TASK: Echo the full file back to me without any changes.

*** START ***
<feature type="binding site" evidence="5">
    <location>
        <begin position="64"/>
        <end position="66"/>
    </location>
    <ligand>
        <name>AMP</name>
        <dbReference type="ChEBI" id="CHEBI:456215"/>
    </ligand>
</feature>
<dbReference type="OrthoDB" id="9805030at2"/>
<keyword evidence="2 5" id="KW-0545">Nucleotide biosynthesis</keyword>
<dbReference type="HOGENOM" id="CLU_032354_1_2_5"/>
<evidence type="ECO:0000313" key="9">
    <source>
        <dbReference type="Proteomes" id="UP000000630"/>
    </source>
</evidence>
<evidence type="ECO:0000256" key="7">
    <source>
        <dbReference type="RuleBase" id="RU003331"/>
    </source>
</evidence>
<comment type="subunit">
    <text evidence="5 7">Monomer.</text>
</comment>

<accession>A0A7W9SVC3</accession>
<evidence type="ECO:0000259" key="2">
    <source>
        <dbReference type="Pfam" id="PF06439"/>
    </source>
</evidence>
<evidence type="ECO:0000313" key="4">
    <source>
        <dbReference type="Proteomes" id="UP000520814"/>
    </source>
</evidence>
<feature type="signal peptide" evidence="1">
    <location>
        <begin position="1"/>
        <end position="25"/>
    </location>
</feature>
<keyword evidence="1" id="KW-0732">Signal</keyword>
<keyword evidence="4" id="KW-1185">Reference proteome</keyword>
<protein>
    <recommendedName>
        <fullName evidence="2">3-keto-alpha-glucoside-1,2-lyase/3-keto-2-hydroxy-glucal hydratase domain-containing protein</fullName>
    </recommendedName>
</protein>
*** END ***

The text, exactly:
<feature type="binding site" evidence="5">
    <location>
        <begin position="64"/>
        <end position="66"/>
    </location>
    <ligand>
        <name>AMP</name>
        <dbReference type="ChEBI" id="CHEBI:456215"/>
    </ligand>
</feature>
<dbReference type="OrthoDB" id="9805030at2"/>
<keyword evidence="2 5" id="KW-0545">Nucleotide biosynthesis</keyword>
<dbReference type="HOGENOM" id="CLU_032354_1_2_5"/>
<evidence type="ECO:0000313" key="9">
    <source>
        <dbReference type="Proteomes" id="UP000000630"/>
    </source>
</evidence>
<evidence type="ECO:0000256" key="7">
    <source>
        <dbReference type="RuleBase" id="RU003331"/>
    </source>
</evidence>
<comment type="subunit">
    <text evidence="5 7">Monomer.</text>
</comment>

<accession>A0A7W9SVC3</accession>
<evidence type="ECO:0000259" key="2">
    <source>
        <dbReference type="Pfam" id="PF06439"/>
    </source>
</evidence>
<evidence type="ECO:0000313" key="4">
    <source>
        <dbReference type="Proteomes" id="UP000520814"/>
    </source>
</evidence>
<feature type="signal peptide" evidence="1">
    <location>
        <begin position="1"/>
        <end position="25"/>
    </location>
</feature>
<keyword evidence="1" id="KW-0732">Signal</keyword>
<keyword evidence="4" id="KW-1185">Reference proteome</keyword>
<protein>
    <recommendedName>
        <fullName evidence="2">3-keto-alpha-glucoside-1,2-lyase/3-keto-2-hydroxy-glucal hydratase domain-containing protein</fullName>
    </recommendedName>
</protein>